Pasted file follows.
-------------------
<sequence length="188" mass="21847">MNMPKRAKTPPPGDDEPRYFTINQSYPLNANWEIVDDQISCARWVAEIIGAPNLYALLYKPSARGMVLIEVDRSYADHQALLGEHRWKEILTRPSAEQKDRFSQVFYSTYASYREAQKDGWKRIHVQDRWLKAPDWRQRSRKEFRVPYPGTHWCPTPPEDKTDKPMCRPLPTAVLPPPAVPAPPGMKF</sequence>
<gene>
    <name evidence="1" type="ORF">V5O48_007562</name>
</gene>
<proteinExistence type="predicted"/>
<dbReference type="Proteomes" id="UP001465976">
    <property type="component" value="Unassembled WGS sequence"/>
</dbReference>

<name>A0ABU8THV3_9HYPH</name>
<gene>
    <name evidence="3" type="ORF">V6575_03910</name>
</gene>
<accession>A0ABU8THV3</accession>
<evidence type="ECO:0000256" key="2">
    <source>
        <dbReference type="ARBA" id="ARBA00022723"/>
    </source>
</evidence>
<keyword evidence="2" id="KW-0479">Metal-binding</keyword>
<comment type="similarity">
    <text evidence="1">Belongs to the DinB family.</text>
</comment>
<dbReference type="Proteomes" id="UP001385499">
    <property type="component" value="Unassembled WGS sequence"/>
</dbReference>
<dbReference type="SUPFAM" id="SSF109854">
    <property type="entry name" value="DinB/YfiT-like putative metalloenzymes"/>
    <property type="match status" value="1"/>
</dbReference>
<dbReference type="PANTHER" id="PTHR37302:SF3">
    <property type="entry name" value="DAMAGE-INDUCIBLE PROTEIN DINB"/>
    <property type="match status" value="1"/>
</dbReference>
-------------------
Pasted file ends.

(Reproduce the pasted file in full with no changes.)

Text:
<sequence length="188" mass="21847">MNMPKRAKTPPPGDDEPRYFTINQSYPLNANWEIVDDQISCARWVAEIIGAPNLYALLYKPSARGMVLIEVDRSYADHQALLGEHRWKEILTRPSAEQKDRFSQVFYSTYASYREAQKDGWKRIHVQDRWLKAPDWRQRSRKEFRVPYPGTHWCPTPPEDKTDKPMCRPLPTAVLPPPAVPAPPGMKF</sequence>
<gene>
    <name evidence="1" type="ORF">V5O48_007562</name>
</gene>
<proteinExistence type="predicted"/>
<dbReference type="Proteomes" id="UP001465976">
    <property type="component" value="Unassembled WGS sequence"/>
</dbReference>

<name>A0ABU8THV3_9HYPH</name>
<gene>
    <name evidence="3" type="ORF">V6575_03910</name>
</gene>
<accession>A0ABU8THV3</accession>
<evidence type="ECO:0000256" key="2">
    <source>
        <dbReference type="ARBA" id="ARBA00022723"/>
    </source>
</evidence>
<keyword evidence="2" id="KW-0479">Metal-binding</keyword>
<comment type="similarity">
    <text evidence="1">Belongs to the DinB family.</text>
</comment>
<dbReference type="Proteomes" id="UP001385499">
    <property type="component" value="Unassembled WGS sequence"/>
</dbReference>
<dbReference type="SUPFAM" id="SSF109854">
    <property type="entry name" value="DinB/YfiT-like putative metalloenzymes"/>
    <property type="match status" value="1"/>
</dbReference>
<dbReference type="PANTHER" id="PTHR37302:SF3">
    <property type="entry name" value="DAMAGE-INDUCIBLE PROTEIN DINB"/>
    <property type="match status" value="1"/>
</dbReference>